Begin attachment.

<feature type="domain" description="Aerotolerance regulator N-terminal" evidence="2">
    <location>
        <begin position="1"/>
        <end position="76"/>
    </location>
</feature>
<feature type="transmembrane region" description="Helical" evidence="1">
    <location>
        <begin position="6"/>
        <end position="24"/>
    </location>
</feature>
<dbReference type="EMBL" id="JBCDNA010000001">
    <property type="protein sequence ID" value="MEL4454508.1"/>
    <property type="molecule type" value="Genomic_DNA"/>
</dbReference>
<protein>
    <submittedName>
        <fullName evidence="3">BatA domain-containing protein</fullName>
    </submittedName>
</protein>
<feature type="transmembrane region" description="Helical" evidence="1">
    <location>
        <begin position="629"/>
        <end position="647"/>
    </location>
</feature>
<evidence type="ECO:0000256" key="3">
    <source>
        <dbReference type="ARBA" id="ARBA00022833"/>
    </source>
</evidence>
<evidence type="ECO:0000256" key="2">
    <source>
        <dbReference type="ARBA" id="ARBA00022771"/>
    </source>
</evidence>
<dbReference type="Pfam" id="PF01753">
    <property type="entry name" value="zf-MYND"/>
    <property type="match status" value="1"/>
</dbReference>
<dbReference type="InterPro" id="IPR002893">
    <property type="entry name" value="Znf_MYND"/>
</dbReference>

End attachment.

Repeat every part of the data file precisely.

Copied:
<feature type="domain" description="Aerotolerance regulator N-terminal" evidence="2">
    <location>
        <begin position="1"/>
        <end position="76"/>
    </location>
</feature>
<feature type="transmembrane region" description="Helical" evidence="1">
    <location>
        <begin position="6"/>
        <end position="24"/>
    </location>
</feature>
<dbReference type="EMBL" id="JBCDNA010000001">
    <property type="protein sequence ID" value="MEL4454508.1"/>
    <property type="molecule type" value="Genomic_DNA"/>
</dbReference>
<protein>
    <submittedName>
        <fullName evidence="3">BatA domain-containing protein</fullName>
    </submittedName>
</protein>
<feature type="transmembrane region" description="Helical" evidence="1">
    <location>
        <begin position="629"/>
        <end position="647"/>
    </location>
</feature>
<evidence type="ECO:0000256" key="3">
    <source>
        <dbReference type="ARBA" id="ARBA00022833"/>
    </source>
</evidence>
<evidence type="ECO:0000256" key="2">
    <source>
        <dbReference type="ARBA" id="ARBA00022771"/>
    </source>
</evidence>
<dbReference type="Pfam" id="PF01753">
    <property type="entry name" value="zf-MYND"/>
    <property type="match status" value="1"/>
</dbReference>
<dbReference type="InterPro" id="IPR002893">
    <property type="entry name" value="Znf_MYND"/>
</dbReference>